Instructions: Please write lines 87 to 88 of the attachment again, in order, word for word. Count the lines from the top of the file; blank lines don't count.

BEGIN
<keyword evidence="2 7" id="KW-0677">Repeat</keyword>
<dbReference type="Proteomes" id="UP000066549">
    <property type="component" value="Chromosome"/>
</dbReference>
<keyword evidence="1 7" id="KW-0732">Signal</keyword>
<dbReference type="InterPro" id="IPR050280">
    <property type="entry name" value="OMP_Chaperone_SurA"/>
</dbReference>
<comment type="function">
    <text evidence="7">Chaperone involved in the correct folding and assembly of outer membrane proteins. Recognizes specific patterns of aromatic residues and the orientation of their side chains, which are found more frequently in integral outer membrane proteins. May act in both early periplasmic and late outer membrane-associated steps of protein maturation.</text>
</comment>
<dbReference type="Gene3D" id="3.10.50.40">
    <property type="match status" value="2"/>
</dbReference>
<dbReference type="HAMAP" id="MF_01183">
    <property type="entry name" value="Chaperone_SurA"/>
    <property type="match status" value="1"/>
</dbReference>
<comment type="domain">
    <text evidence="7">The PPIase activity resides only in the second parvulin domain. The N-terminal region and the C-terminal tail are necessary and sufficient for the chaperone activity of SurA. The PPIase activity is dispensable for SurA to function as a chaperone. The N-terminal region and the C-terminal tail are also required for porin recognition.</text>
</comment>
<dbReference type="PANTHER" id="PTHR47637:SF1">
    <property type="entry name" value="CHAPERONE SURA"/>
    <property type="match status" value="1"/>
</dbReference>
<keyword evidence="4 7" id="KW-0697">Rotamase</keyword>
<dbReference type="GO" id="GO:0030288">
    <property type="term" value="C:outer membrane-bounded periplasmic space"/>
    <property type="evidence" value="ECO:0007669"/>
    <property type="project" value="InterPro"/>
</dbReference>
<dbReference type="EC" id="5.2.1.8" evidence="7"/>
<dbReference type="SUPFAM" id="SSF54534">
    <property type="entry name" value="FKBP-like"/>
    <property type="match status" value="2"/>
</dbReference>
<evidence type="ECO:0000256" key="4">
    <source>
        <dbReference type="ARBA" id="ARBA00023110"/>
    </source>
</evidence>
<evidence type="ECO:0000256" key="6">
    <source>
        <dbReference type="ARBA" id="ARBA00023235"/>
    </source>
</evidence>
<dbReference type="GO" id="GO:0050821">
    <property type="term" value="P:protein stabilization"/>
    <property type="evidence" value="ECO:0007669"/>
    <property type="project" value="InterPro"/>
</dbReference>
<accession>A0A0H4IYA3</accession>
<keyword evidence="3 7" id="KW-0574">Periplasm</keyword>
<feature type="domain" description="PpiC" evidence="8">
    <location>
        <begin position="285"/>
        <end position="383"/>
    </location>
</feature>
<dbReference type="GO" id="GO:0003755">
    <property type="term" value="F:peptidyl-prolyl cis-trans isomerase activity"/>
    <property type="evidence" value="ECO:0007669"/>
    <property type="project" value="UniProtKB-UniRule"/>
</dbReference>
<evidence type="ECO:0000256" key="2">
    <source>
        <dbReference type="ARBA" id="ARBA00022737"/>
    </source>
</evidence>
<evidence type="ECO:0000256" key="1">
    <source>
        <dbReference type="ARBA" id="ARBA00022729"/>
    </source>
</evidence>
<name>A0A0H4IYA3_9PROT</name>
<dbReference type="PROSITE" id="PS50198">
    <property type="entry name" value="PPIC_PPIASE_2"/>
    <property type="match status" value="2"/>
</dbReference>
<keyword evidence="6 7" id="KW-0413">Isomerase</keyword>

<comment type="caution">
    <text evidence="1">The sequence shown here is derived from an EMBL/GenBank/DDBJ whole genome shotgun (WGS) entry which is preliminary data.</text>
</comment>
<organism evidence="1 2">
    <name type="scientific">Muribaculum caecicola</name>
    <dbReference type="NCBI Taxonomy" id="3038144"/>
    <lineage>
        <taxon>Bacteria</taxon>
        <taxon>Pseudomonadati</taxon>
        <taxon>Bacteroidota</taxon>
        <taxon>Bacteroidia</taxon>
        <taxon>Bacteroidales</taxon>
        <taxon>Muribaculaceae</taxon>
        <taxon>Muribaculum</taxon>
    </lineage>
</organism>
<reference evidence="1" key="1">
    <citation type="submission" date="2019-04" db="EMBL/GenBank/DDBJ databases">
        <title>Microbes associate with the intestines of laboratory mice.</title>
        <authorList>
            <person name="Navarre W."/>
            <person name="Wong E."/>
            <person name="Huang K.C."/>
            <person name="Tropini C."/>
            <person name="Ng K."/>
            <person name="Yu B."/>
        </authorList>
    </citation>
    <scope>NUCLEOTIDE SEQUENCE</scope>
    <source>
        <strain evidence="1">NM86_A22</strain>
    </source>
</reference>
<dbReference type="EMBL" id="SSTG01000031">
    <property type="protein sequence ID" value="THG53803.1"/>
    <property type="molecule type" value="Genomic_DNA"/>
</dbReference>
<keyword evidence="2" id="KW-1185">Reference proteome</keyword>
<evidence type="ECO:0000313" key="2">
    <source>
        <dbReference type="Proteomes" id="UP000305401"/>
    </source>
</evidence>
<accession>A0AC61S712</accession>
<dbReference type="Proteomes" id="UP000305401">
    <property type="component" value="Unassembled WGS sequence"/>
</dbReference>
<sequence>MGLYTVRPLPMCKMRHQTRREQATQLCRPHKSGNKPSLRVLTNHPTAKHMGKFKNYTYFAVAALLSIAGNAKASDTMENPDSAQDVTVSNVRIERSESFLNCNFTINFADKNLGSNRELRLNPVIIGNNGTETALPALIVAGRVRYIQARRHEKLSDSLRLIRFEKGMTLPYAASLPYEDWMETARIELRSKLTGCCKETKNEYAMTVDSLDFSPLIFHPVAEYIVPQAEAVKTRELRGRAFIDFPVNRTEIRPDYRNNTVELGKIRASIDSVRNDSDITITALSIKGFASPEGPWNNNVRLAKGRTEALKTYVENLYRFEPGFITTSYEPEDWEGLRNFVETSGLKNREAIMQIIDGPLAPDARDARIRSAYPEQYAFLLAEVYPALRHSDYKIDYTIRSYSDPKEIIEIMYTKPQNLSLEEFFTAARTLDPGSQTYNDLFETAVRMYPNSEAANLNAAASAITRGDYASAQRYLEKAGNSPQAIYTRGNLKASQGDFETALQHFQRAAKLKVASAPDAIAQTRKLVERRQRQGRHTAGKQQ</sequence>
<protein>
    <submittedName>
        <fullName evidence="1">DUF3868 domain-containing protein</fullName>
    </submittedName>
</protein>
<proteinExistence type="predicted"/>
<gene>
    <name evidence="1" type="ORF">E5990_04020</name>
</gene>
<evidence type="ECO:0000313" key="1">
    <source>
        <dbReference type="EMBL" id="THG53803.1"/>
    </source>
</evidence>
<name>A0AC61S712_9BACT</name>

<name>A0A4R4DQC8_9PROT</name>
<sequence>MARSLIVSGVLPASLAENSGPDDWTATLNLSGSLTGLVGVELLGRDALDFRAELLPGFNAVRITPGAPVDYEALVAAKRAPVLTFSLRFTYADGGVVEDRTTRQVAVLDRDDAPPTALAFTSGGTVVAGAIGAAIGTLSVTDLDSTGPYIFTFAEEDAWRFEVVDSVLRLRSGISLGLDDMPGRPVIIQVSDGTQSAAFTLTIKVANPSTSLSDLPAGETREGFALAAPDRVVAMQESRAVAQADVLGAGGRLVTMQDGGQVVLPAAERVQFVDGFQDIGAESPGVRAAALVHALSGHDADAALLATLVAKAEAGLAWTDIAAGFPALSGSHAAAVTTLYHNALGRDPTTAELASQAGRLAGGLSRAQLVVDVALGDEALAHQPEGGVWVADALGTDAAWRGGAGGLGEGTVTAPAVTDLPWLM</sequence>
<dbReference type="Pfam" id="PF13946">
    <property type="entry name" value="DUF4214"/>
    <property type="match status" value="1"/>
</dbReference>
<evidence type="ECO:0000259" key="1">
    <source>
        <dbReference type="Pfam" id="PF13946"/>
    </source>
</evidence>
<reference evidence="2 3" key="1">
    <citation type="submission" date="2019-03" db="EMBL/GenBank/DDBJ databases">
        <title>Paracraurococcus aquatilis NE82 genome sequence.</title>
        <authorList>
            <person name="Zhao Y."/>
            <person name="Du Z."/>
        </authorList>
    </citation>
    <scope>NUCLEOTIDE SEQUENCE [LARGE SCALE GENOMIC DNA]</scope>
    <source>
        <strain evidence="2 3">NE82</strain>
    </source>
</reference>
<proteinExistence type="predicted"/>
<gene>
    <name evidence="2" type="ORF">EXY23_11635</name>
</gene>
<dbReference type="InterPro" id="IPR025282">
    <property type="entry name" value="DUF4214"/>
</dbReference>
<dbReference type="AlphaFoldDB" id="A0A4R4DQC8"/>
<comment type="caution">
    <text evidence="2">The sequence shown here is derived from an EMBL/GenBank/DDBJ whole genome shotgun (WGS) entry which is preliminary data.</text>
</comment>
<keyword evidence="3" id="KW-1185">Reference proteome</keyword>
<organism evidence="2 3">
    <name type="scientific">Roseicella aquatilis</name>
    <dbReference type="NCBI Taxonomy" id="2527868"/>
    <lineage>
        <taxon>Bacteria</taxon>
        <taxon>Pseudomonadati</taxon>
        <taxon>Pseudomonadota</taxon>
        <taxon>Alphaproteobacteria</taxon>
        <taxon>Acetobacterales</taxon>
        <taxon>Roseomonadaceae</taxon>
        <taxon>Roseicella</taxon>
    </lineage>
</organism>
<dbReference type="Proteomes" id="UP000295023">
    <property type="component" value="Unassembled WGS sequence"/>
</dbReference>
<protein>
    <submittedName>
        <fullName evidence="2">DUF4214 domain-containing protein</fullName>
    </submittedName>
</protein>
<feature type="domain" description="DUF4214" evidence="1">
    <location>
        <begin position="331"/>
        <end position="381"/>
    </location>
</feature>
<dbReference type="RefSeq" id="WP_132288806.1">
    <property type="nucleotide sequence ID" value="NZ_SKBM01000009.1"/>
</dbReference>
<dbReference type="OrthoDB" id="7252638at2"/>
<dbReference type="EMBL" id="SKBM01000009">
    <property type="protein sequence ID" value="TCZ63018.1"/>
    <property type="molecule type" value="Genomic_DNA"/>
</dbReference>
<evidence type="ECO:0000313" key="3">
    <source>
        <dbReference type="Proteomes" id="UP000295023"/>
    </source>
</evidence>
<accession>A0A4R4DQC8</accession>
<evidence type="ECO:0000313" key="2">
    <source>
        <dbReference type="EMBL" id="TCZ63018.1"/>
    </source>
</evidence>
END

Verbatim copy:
    <lineage>
        <taxon>Bacteria</taxon>